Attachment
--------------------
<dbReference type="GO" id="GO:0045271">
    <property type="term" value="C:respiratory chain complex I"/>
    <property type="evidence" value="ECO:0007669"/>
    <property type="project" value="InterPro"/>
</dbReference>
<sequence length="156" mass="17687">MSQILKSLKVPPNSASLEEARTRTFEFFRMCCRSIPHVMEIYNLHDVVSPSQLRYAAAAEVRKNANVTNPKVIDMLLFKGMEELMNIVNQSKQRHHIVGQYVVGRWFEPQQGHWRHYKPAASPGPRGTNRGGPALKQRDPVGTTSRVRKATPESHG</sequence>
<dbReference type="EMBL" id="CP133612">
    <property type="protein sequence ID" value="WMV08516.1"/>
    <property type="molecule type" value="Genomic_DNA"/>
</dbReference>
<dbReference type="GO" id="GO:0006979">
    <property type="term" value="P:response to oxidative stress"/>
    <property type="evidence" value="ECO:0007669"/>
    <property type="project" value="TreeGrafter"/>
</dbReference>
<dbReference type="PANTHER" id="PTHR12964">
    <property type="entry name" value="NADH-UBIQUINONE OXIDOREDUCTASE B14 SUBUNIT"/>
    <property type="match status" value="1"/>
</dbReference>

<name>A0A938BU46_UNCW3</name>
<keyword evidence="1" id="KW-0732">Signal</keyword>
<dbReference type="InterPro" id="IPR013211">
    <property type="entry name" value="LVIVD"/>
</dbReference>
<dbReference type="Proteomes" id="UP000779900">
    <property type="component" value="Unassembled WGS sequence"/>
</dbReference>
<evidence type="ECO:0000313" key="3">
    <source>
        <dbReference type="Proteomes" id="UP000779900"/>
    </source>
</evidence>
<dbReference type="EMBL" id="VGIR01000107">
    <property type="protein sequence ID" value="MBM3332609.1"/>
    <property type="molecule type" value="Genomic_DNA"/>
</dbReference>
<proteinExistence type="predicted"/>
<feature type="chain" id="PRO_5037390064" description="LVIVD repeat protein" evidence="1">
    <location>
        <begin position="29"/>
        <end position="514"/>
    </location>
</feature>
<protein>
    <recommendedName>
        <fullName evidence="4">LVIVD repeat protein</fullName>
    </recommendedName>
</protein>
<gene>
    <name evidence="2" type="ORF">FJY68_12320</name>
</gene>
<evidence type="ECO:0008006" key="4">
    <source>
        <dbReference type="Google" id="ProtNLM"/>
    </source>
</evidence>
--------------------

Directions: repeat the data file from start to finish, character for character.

<dbReference type="GO" id="GO:0045271">
    <property type="term" value="C:respiratory chain complex I"/>
    <property type="evidence" value="ECO:0007669"/>
    <property type="project" value="InterPro"/>
</dbReference>
<sequence length="156" mass="17687">MSQILKSLKVPPNSASLEEARTRTFEFFRMCCRSIPHVMEIYNLHDVVSPSQLRYAAAAEVRKNANVTNPKVIDMLLFKGMEELMNIVNQSKQRHHIVGQYVVGRWFEPQQGHWRHYKPAASPGPRGTNRGGPALKQRDPVGTTSRVRKATPESHG</sequence>
<dbReference type="EMBL" id="CP133612">
    <property type="protein sequence ID" value="WMV08516.1"/>
    <property type="molecule type" value="Genomic_DNA"/>
</dbReference>
<dbReference type="GO" id="GO:0006979">
    <property type="term" value="P:response to oxidative stress"/>
    <property type="evidence" value="ECO:0007669"/>
    <property type="project" value="TreeGrafter"/>
</dbReference>
<dbReference type="PANTHER" id="PTHR12964">
    <property type="entry name" value="NADH-UBIQUINONE OXIDOREDUCTASE B14 SUBUNIT"/>
    <property type="match status" value="1"/>
</dbReference>

<name>A0A938BU46_UNCW3</name>
<keyword evidence="1" id="KW-0732">Signal</keyword>
<dbReference type="InterPro" id="IPR013211">
    <property type="entry name" value="LVIVD"/>
</dbReference>
<dbReference type="Proteomes" id="UP000779900">
    <property type="component" value="Unassembled WGS sequence"/>
</dbReference>
<evidence type="ECO:0000313" key="3">
    <source>
        <dbReference type="Proteomes" id="UP000779900"/>
    </source>
</evidence>
<dbReference type="EMBL" id="VGIR01000107">
    <property type="protein sequence ID" value="MBM3332609.1"/>
    <property type="molecule type" value="Genomic_DNA"/>
</dbReference>
<proteinExistence type="predicted"/>
<feature type="chain" id="PRO_5037390064" description="LVIVD repeat protein" evidence="1">
    <location>
        <begin position="29"/>
        <end position="514"/>
    </location>
</feature>
<protein>
    <recommendedName>
        <fullName evidence="4">LVIVD repeat protein</fullName>
    </recommendedName>
</protein>
<gene>
    <name evidence="2" type="ORF">FJY68_12320</name>
</gene>
<evidence type="ECO:0008006" key="4">
    <source>
        <dbReference type="Google" id="ProtNLM"/>
    </source>
</evidence>